All year, USC coach Lane Kiffin has done a masterful job of hyping up each week's opponent for the Trojans, giving the best possible evaluation of the team the Trojans face on a weekly basis.
It's an old coaching strategy, one many of the younger college football coaches in the country now employ exhaustively. The goal is to raise the potential reward for beating the team in questionand lower the risk for losing.
Kiffin, the Trojans' second-year coach, didn't have to do that so much against Oregon this week.
But he still tried.
"It's hard to argue that they're not the hottest team in the country right now," Kiffin said Sunday of the fourth-ranked Ducks.
His evidence? They've beaten every team they've faced this season -- save for LSU, of course -- by at least two touchdowns. They just beat then-No. 4 Stanford by 23 in Palo Alto. And their 13-point loss to LSU to start off the season was a tough scenario, taking place in a supposed neutral site that favored the Tigers and playing without the services of top special-teamer and cornerback Cliff Harris.
To date, that game is the only time Oregon running back LaMichael James hasn't gotten at least four yards per carry. Freshman running back DeAnthony Thomas, a longtime USC commit, fumbled on back-to-back touches in the third quarter, which changed the score of the game from 16-13 LSU to 30-13 LSU in a matter of minutes. The eventual final score was 40-27 LSU.
That was a weird day for the Ducks, Kiffin maintains -- and a bit of a fluke, looking back on it.
“They’re a very different team than they were on that day,” Kiffin said.
And then the compliments start flowing: Oregon's offense is "unique," "extremely productive," Kiffin says, and "very difficult to get ready for" because it's "so different from what everybody else does." The Ducks' defense is also "really good" and "probably the best it's ever been there."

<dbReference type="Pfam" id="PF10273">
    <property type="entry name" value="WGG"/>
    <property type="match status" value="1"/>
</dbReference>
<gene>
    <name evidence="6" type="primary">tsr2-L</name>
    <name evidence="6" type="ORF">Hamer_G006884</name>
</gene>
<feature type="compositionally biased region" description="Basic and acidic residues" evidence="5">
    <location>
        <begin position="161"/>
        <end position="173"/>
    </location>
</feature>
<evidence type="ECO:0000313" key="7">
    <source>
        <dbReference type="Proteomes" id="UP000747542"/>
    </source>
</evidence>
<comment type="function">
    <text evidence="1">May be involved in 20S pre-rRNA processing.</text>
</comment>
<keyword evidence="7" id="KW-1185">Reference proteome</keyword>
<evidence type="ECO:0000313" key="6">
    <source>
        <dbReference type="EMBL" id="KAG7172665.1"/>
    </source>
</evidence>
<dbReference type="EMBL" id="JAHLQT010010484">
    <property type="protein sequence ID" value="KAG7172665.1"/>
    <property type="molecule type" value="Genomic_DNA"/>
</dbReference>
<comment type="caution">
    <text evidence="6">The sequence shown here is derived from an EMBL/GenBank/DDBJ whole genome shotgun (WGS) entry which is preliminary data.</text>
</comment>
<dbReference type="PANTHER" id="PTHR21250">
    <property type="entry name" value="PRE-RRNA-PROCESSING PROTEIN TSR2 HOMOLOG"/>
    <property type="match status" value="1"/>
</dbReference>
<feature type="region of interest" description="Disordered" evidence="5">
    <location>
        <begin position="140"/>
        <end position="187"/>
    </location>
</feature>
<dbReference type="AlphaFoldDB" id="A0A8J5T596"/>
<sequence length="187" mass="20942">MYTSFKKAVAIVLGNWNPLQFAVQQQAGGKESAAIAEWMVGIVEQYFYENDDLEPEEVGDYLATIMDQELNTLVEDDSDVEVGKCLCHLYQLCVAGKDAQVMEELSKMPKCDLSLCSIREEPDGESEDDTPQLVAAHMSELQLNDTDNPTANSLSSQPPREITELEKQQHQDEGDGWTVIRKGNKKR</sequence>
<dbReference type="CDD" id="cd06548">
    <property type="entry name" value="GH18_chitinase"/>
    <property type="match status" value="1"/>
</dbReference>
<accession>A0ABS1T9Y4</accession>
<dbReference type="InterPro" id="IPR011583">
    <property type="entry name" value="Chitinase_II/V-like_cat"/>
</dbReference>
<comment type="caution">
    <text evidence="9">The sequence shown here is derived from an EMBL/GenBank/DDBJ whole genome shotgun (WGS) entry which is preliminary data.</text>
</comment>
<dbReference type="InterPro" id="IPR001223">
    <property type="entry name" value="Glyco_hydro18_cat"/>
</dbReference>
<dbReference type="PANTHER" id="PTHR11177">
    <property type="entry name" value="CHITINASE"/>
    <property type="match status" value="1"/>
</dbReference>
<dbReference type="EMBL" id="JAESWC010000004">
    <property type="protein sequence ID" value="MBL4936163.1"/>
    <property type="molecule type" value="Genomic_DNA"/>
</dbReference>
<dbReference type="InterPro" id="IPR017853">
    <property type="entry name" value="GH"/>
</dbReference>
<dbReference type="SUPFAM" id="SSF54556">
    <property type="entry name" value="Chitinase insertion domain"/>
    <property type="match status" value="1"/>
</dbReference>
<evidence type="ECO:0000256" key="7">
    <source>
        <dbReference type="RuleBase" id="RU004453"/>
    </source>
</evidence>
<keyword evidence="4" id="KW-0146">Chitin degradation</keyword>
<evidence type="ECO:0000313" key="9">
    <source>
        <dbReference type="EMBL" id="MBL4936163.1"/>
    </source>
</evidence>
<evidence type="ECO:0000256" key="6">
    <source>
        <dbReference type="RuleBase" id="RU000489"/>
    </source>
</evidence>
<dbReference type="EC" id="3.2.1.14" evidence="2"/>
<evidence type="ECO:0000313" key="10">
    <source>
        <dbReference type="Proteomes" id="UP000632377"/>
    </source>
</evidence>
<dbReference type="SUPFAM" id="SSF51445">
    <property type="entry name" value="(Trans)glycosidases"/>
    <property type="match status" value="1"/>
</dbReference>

And the crowd -- oh, the crowd -- at 60,000-seat Autzen Stadium. Kiffin says it's "awesome" and provides three reasons for it being a notoriously hard place to play, in the following order: (1) the stadium's built to keep in sound, (2) there's a lot of "different weather" late in the year there and (3) the team is really good.
About his quarterback's postgame claim last week that Oregon was "better when we played them in the past," Kiffin said Matt Barkley didn't know what he was talking about.
"I believe Matt made that assessment without watching any film," Kiffin said. "Once he (starts watching some), I believe he'll change his view a lot."
There are two basic approaches to defending the Oregon offense: One is to add defensive approaches and confuse the Ducks with new sets that they haven't seen on film, and two is to limit defensive approaches so your own players are able to seamlessly stay on the field while the Ducks speed through all of their drives.
USC is going to do the second one, as the Trojans have essentially done all year after finding out last season that Monte Kiffin's NFL approach wouldn't work so well in the Pac-12.
Now the Kiffins just have to get their players to understand all the intricacies of the Oregon offense in the next four days, even though it's nothing like anything else they've seen this season. That's the challenge of playing the Ducks.
"There's nothing pro-style about it," Kiffin said. "It's very hard to prepare for in one week."